Pattern Review – Paddington Bear

I’m always looking for amazing patterns, and I love when I can find some feedback about a pattern before I try it. This lets me know of any possible hiccups others have found, confusing stitches or wording, and just a general idea of how a finished object will look.

So here on the blog I will be doing pattern reviews. I work with free and paid patterns, and most are found through Ravelry. I have amazing respect for every pattern designer because I know the work they put into testing and writing out patterns. So any hiccups I find in patterns are not a criticism to the designer, but more probably related to the way I prefer things to be written. I think most crochet or knit artists have a certain way they like pattern verbiage to be.

So anywho…

Recently I made a Paddington Bear amigurumi for my mother-in-law. She has loved this character since childhood. I thought a little Paddington would be the perfect gift.

I found a free pattern from Yellow, Pink, and Sparkly on Ravelry and decided I liked the look of this bear the best. He looks vintage to me, especially with the pointed sort of muzzle.

I ordered a heathered brown wool from Knitpicks to add to the vintage look (Briar Heathered, Wool of the Andes), and used a red cotton (Hobby Lobby I Love This Cotton) for the hat and a blue acrylic for the coat (Royal, I Love This Yarn).

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A few things to note about the pattern: 1) It’s written in UK terms. So double crochet (dc) is actually a single crochet (sc). 2) It is worked in joined rounds in the pattern. I decided not to join and just worked it in a spiral as I do all my amigurumi. By doing this I avoid a seam along the pieces. 3) The pattern states it is made with DK weight yarn and a 3mm and 3.5mm hook. I used worsted weight and a 3.5mm and 3.75mm hook. 4) The pattern can be a bit confusing in spots and repeated rows are not always written the same way. To keep myself from missing things I printed it, then highlighted row starts and marked repeats (repeat 7 rows, etc). Honestly I do this with most patterns because I have a problem with missing repeats.

There were a few points in the pattern where I questioned if it would turn out correctly, but it always did. The feet for instance looked so small to me, but once stuffed and added to the body they looked perfect. I also wasn’t sure about the ears, given the UK/US stitch terminology difference but they turned out fine too.

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The hat was maybe a tad large (I took out the last two rounds), but it could have been because the cotton yarn doesn’t stretch as much as the wool used for the body and didn’t crochet as tightly (I have super tight tension when I crochet). But the hat he wears is floppy anyway so I think it worked out fine. I just stitched up the brim in the front so he can’t hide his adorable face.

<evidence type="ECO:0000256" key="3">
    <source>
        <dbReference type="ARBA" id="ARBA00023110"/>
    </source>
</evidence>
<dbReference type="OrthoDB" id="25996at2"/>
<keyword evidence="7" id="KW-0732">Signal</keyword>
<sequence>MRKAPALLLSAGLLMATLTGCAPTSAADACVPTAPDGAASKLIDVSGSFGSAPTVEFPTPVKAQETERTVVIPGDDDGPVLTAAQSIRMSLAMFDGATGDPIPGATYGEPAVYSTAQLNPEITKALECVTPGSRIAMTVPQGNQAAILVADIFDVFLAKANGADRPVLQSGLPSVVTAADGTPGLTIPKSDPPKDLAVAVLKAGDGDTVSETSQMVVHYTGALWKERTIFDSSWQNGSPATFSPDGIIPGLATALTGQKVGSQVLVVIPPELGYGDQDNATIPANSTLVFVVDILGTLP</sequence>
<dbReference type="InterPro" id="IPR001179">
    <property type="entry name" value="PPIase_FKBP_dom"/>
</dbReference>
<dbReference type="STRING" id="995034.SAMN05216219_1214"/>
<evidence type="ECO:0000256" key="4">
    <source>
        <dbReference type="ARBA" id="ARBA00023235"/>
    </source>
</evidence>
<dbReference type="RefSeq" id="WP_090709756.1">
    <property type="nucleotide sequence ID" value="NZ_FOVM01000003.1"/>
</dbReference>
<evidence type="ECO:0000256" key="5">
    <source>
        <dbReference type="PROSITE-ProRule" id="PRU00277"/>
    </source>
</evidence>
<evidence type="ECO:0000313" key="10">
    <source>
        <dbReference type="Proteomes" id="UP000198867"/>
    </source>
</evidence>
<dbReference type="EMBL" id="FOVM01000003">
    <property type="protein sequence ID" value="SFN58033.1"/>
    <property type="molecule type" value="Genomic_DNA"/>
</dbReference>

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The coat pattern was really lovely, even if I did get a little confused. For starters the first chain is 81 stitches…and that wraps around him almost twice over! So of course I fretted and worried…and didn’t stop to read the next line. Once you chain, the first row decreses down to the perfect size. So basically, I need to read ahead before I fret. 😉

Once you get to making the arm holes the directions were a bit hard for me regarding what was the left and right side of the work (since the sides are the same) but it worked out in the end. I ended up on the wrong end of the arm hole, but I just fastened off and then started again at the jacket edge. Crisis averted!

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The hood was a bit large (especially since it won’t be used) so I stopped it 5 rows early, seamed, and then folded it so the pointed end was tucked up and out of sight. Then I stitched it down to the jacket in one small area so that it wouldn’t get unruly.

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The toggles were easy to attach and I shortened my loops from the the stated size since I think my toggles are smaller than the original pattern.

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All in all, I am super happy with the bear and the pattern. Finding great free patterns is always awesome, especially for popular characters like this guy.

From the Desk of MamaBice_Makes

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